NIBSS 2019 participants Cooper Whitehead and Billie Lui’s speeches shared insights of their experience encapsulating the energy, excitement and gratitude evident in the room, not least through the deepening friendships built throughout the week.

Inter-generational success was epitomised by luminary keynote speakers: Terri Janke and Tamina Pitt, Mother and Daughter each trailblazers of their generation.

Tamina Pitt, a Wuthathi/Meriam woman currently studying Computer Engineering at UNSW is passionate about increasing Indigenous participation and inclusion in the technology industry. A Director with Indigitek, a community for Indigenous people with a passion for tech, Tamina has completed two Software Engineering internships at Google and in 2018, she was awarded the National NAIDOC Youth of the Year.
 
Tamina reflected on the five years since she graduated from high school, the challenges and opportunities she has undertaken, and the importance of trying new things, following your own path, changing course where needed, and seeking advice and support along the way.

Terri Janke, Solicitor Director BA/LLB (UNSW) is a Wuthathi/Meriam woman from Cairns. She empowers Indigenous people by advising on legal matters, including incorporation, joint ventures, procurement, governance, employment and engagement. She is an international authority on Indigenous Cultural and Intellectual Property (ICIP) and has written significant protocols and ICIP models in the film, arts, museum and archival sectors. She is a valued mentor, an advocate for Indigenous rights, an accredited mediator and governance expert. 

Amongst her numerous national, international awards and accomplishments in 2018 Terri was recognised by CEO magazine as one of Australia's top 10 leading businesswomen who are breaking ground in their industries. Terri’s humble, witty, inclusive and engaging speech inspired us all.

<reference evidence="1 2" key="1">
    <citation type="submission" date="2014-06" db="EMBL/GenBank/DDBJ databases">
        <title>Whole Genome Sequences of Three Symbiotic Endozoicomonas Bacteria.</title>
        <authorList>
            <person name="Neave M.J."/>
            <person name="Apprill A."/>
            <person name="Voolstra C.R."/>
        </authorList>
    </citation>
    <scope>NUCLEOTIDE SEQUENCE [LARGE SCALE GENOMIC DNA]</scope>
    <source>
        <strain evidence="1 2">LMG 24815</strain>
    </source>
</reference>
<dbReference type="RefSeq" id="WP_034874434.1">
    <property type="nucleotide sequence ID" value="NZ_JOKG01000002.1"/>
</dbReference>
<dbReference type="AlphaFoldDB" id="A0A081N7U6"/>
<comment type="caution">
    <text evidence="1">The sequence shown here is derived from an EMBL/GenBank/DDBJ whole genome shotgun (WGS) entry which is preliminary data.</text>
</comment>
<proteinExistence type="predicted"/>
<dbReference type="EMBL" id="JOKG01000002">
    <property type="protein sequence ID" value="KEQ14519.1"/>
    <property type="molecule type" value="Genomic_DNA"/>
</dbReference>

UNSW Business School Dean, Professor Chris Styles, together with Matt Lancaster and myself presented each participant with a Certificate of Achievement. The Celebration Dinner culminated with judges Professor Mark Uncles and Shelley Cable sharing insights and announcing the winners of the 2019 NIBSS Business Sprint Challenge: Seamus King-Smith, Erica Accoom, Charlotte Bridge, Jesse Mills.

We are indebted to the many Indigenous Elders, community members, role models and organisations who were consulted and engaged with for NIBSS 2019,  including: La Perouse Local Aboriginal Land Council; Randwick City Council; Goanna Hut, Indigitek, Apple, PWC Indigenous Consulting, Tribal Warrior, NSW Indigenous Chambers of Commerce, Goanna Solutions, Inception, Maritime Museum, Terri Janke & Co. NSW Transport, Indigenous Accountants Australia, EY, Commonwealth Bank, Two Point & Co, NGNY, IDX, Indigispace, Accor Hotels, New College, Nura Gili, University of Melbourne, Macquarie University, University of Western Australia, University of Queensland and University of Canberra.  
 
Special gratitude and kudos to UNSW Indigenous business students and alumni: Shaun Wright, Jay Edwards, Abbey Burke, Taine Martin Ariel Booth, Tanisha Laffitani, Dylan Booth, Mitchell Heritage, Leanne Howard and Matthew Lancaster who were instrumental as NIBSS 2019 co designers, facilitators and mentors, and to UNSW Indigenous Arts Law graduate Jake Fing and UNSW professional staff Lizzy Mayers,  Edwina Hine, Katrina Smith, Suzanne Strauh, Paul Macmullen, and Hashinda Silva, all of whom went above and beyond. Equally the continuing commitment and investment by the Australian Business Deans Council and UNSW Business School.
 
Most of all, heartfelt congratulations to all the NIBSS 2019 Deadly Entrepreneurs who, whichever path they choose to take next, can be richly proud of all they have achieved to date.

© Rebecca Harcourt
Program Manager Indigenous Business Education
UNSW Business School